Stockholm archipelago, Sweden

The amazing thing was while away I totally relaxed which is something I'm not at all good at. There were days at a time where I had no distractions other than a book, no internet to suck my time so I just got on with soaking in my surroundings and moving with the rhythm of wherever I happened to be. I'd sit in a cafe for hours at breakfast, drinking tea and watching the locals go about their lives. In Sweden I fell into their relaxed pace of life. There was no plan, no agenda, I went with the flow and listened to my body. Wonderful.

Ax-les-Thermes, France

Vow as I may that when I get back from these trips I'll keep the feeling of being relaxed and alive, it never happens. I just fall back into the same pattern of running running running.

But I'm tired of running. I yearn for an inner calm and that feeling I had when the sun warmed my back on those chilly mornings in Stockholm. Lately more than ever I feel like I've been taking on the weight of the world - especially at work.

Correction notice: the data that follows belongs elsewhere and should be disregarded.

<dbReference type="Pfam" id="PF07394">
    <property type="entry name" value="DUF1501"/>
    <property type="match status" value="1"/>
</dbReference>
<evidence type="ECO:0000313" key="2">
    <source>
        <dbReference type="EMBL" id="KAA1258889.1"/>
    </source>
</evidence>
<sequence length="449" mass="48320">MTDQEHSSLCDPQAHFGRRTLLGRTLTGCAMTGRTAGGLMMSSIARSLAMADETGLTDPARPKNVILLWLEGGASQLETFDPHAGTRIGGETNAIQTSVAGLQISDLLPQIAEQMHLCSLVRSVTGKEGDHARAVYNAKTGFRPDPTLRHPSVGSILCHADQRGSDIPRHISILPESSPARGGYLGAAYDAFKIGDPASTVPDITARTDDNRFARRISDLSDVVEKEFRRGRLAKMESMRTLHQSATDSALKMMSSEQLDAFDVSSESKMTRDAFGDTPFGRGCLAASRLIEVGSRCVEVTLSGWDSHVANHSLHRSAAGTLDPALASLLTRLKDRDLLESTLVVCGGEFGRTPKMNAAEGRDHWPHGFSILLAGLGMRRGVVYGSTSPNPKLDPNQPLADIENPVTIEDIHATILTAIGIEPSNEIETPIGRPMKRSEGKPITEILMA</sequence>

Three weeks ago I cracked and decided enough was enough. A friend suggested acupuncture which has been pretty amazing. I hate needles so was skeptical but I've found that two hours lying in a dim, quiet room with needles all over me is unbelievably calming. 

Yet what I really need to address are the feelings that I am responsible for the work of other people who are not performing, and that I need to carry the load where no-one else will. When I look back I've been doing it all my life. Talking to my friend P the other day he said some wise words.

"Sometimes in life things keep coming back to us 
until we learn the lesson they are trying to teach us"

I was stopped dead in my tracks. I knew what it was. I don't like to fail. As simple as that. Letting work from my area go undone even though it's not mine would be like a failure. Leaving work to go to the gym when things are needing to be addressed would letting others down - a kind of failure. But the reality is the only person I'm failing while I continue on this path is myself. Big time.

So I need to fail. Openly. I need to admit I can't do it all and just let it not get done. I need to hold others accountable as while I continue to cover for them they will continue to under perform. I need to let them fail. I need to let work not get done and make it evident that the staff shortage needs to be addressed.

Scary thought for someone like me but also strangely freeing. Its really time I spent less time trying to make things right for everyone else, to slow down and make them right for me instead.